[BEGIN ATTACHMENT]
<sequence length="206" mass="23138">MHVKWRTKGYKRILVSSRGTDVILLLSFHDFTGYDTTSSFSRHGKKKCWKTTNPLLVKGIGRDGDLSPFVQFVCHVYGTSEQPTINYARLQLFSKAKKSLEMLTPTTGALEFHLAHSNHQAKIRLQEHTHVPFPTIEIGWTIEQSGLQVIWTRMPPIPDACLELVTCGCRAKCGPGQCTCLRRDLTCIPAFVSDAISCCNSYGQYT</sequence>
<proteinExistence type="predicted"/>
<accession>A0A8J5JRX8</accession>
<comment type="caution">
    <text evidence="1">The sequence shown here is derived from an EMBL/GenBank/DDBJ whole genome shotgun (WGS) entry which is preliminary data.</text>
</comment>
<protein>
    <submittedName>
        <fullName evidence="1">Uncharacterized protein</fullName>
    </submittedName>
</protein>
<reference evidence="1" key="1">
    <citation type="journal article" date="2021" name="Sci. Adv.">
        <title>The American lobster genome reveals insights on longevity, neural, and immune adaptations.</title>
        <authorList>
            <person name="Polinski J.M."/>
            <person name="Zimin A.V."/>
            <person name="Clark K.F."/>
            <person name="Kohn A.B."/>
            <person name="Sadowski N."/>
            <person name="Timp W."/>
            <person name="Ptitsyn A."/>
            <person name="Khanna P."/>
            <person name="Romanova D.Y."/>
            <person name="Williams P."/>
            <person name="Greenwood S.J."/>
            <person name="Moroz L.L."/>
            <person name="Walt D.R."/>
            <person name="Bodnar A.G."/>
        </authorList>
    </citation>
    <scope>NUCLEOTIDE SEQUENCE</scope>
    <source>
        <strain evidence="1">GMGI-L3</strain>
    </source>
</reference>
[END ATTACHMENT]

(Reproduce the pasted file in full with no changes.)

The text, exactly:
<sequence length="206" mass="23138">MHVKWRTKGYKRILVSSRGTDVILLLSFHDFTGYDTTSSFSRHGKKKCWKTTNPLLVKGIGRDGDLSPFVQFVCHVYGTSEQPTINYARLQLFSKAKKSLEMLTPTTGALEFHLAHSNHQAKIRLQEHTHVPFPTIEIGWTIEQSGLQVIWTRMPPIPDACLELVTCGCRAKCGPGQCTCLRRDLTCIPAFVSDAISCCNSYGQYT</sequence>
<proteinExistence type="predicted"/>
<accession>A0A8J5JRX8</accession>
<comment type="caution">
    <text evidence="1">The sequence shown here is derived from an EMBL/GenBank/DDBJ whole genome shotgun (WGS) entry which is preliminary data.</text>
</comment>
<protein>
    <submittedName>
        <fullName evidence="1">Uncharacterized protein</fullName>
    </submittedName>
</protein>
<reference evidence="1" key="1">
    <citation type="journal article" date="2021" name="Sci. Adv.">
        <title>The American lobster genome reveals insights on longevity, neural, and immune adaptations.</title>
        <authorList>
            <person name="Polinski J.M."/>
            <person name="Zimin A.V."/>
            <person name="Clark K.F."/>
            <person name="Kohn A.B."/>
            <person name="Sadowski N."/>
            <person name="Timp W."/>
            <person name="Ptitsyn A."/>
            <person name="Khanna P."/>
            <person name="Romanova D.Y."/>
            <person name="Williams P."/>
            <person name="Greenwood S.J."/>
            <person name="Moroz L.L."/>
            <person name="Walt D.R."/>
            <person name="Bodnar A.G."/>
        </authorList>
    </citation>
    <scope>NUCLEOTIDE SEQUENCE</scope>
    <source>
        <strain evidence="1">GMGI-L3</strain>
    </source>
</reference>